Environmental toxins threaten Swedish otters

Environmental toxins threaten Swedish otters
The population of Sweden's otters has quadrupled in the last 30 years since the environmental toxin PCB was banned, but new pollutants from waterproofing agents pose a new threat against the species.

The number of otters in Sweden has been restored in earnest to over 2,000 over since the 1970s, when PCBs were banned in the country, but new toxins may harm the population’s continued growth.

This time around, the otter is in danger of decline through perfluorinated substances, toxic materials that are used in waterproofing and can damage the liver and reproductive system.

“Analyses of 10 different fluorinated substances in otters show a dramatic increase from 1980 to today. The highest levels were extremely high, among the highest in the world,” said Anna Roos, curator of Stockholm’s Swedish Museum of Natural History (Naturhistoriska museet).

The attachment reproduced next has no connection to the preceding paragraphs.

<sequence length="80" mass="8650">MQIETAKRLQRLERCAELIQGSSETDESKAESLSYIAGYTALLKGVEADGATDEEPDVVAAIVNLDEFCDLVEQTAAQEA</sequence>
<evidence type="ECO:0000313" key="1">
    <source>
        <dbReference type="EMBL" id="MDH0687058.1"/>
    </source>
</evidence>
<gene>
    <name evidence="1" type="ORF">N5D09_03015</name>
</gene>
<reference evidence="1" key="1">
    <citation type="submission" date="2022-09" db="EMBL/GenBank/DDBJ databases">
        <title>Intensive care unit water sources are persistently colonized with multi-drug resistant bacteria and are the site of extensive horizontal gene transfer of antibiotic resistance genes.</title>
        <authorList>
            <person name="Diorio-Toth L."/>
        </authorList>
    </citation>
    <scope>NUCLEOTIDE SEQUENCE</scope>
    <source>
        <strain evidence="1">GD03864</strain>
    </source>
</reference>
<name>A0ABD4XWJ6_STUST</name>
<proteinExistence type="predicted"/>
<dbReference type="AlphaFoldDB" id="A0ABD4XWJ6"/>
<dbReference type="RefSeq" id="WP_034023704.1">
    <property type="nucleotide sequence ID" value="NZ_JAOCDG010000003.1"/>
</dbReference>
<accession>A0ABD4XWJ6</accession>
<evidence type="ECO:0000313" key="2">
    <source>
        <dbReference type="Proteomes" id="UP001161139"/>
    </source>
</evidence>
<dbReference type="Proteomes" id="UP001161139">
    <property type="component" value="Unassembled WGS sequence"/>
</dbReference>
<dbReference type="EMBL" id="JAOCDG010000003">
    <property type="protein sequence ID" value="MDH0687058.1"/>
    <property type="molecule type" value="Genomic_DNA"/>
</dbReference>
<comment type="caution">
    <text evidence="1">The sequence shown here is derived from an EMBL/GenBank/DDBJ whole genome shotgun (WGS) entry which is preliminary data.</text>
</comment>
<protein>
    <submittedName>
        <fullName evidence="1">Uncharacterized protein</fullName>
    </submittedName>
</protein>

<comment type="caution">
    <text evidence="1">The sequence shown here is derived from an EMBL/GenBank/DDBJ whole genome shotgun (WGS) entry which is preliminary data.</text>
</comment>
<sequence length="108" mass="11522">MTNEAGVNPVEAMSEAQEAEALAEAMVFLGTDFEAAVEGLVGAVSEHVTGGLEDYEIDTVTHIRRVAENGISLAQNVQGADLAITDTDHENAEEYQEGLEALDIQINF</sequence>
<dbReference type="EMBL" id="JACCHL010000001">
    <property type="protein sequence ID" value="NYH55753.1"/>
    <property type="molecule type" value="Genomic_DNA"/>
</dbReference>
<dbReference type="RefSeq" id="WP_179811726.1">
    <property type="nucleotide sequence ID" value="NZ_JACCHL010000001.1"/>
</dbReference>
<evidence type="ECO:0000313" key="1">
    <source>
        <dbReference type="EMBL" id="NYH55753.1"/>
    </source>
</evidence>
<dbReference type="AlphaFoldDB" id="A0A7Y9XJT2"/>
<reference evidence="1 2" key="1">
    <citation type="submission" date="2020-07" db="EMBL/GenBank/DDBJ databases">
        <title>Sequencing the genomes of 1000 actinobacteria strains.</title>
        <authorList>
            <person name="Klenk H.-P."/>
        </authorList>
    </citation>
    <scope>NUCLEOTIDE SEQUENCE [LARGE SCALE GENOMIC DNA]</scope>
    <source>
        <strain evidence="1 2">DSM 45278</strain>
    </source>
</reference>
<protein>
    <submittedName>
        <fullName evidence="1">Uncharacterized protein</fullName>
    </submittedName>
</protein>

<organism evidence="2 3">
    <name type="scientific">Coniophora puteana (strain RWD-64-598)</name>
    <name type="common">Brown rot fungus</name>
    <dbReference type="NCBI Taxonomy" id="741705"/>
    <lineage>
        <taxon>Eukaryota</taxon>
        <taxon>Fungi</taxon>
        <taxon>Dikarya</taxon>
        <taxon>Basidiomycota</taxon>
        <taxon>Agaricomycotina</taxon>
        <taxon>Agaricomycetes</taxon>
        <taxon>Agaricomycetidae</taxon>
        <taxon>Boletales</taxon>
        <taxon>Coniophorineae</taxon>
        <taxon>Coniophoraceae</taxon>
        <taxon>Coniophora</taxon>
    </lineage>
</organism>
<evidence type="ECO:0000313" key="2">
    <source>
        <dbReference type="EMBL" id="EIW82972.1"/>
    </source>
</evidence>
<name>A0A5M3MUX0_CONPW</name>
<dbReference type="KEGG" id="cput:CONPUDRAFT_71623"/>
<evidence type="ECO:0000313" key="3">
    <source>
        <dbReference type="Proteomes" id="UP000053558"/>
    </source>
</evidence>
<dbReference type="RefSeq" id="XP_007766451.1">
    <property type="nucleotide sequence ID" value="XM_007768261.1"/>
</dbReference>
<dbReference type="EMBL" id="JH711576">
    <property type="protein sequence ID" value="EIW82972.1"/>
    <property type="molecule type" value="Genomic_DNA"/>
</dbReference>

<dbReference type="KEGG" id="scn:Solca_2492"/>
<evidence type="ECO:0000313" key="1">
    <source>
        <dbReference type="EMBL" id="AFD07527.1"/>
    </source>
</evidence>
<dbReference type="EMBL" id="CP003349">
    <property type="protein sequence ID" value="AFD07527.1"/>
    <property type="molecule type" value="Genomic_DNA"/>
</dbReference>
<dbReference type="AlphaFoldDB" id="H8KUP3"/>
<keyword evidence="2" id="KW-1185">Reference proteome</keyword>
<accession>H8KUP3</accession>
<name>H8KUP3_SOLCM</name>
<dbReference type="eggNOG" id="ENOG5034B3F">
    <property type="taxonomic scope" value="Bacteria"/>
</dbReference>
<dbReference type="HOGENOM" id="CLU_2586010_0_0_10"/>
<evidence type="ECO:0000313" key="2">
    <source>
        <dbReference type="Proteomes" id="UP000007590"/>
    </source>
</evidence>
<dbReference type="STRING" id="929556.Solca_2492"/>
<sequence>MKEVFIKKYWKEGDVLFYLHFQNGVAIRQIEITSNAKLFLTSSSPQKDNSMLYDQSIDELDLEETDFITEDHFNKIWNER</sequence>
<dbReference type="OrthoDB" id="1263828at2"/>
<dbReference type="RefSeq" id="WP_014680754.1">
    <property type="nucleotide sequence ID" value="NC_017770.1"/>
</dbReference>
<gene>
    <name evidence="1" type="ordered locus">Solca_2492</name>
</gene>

She hopes that plans for an EU ban on the environmental toxins will become a reality. In addition, brominated flame retardants have been found in otters, but in relatively low concentrations.

Environmental pollutants are not the only threats against the reserved animal. Many otters are run over in traffic. The Swedish Transport Administration (Trafikverket) has begun to build passages so otters can safely cross busy roads and bridges.


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